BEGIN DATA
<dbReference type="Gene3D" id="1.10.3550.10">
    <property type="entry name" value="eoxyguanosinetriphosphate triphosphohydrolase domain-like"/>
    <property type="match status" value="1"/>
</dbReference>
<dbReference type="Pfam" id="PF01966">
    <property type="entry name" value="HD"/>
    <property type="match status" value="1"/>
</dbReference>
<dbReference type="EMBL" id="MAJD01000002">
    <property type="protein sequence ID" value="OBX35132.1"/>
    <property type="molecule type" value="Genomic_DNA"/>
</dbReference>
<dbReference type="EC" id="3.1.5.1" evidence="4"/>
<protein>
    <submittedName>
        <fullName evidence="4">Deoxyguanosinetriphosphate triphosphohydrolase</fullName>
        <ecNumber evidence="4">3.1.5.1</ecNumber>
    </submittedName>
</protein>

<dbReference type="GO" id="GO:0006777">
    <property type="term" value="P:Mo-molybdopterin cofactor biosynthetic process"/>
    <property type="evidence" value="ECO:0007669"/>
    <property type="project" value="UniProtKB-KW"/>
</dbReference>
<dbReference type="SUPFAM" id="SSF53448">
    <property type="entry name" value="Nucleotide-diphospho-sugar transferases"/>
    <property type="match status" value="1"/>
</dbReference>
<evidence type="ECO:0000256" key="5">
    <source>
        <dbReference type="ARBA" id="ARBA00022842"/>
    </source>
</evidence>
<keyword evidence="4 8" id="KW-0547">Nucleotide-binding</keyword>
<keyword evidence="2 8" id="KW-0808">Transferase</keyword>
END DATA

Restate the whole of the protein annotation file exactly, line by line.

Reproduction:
<dbReference type="Gene3D" id="1.10.3550.10">
    <property type="entry name" value="eoxyguanosinetriphosphate triphosphohydrolase domain-like"/>
    <property type="match status" value="1"/>
</dbReference>
<dbReference type="Pfam" id="PF01966">
    <property type="entry name" value="HD"/>
    <property type="match status" value="1"/>
</dbReference>
<dbReference type="EMBL" id="MAJD01000002">
    <property type="protein sequence ID" value="OBX35132.1"/>
    <property type="molecule type" value="Genomic_DNA"/>
</dbReference>
<dbReference type="EC" id="3.1.5.1" evidence="4"/>
<protein>
    <submittedName>
        <fullName evidence="4">Deoxyguanosinetriphosphate triphosphohydrolase</fullName>
        <ecNumber evidence="4">3.1.5.1</ecNumber>
    </submittedName>
</protein>

<dbReference type="GO" id="GO:0006777">
    <property type="term" value="P:Mo-molybdopterin cofactor biosynthetic process"/>
    <property type="evidence" value="ECO:0007669"/>
    <property type="project" value="UniProtKB-KW"/>
</dbReference>
<dbReference type="SUPFAM" id="SSF53448">
    <property type="entry name" value="Nucleotide-diphospho-sugar transferases"/>
    <property type="match status" value="1"/>
</dbReference>
<evidence type="ECO:0000256" key="5">
    <source>
        <dbReference type="ARBA" id="ARBA00022842"/>
    </source>
</evidence>
<keyword evidence="4 8" id="KW-0547">Nucleotide-binding</keyword>
<keyword evidence="2 8" id="KW-0808">Transferase</keyword>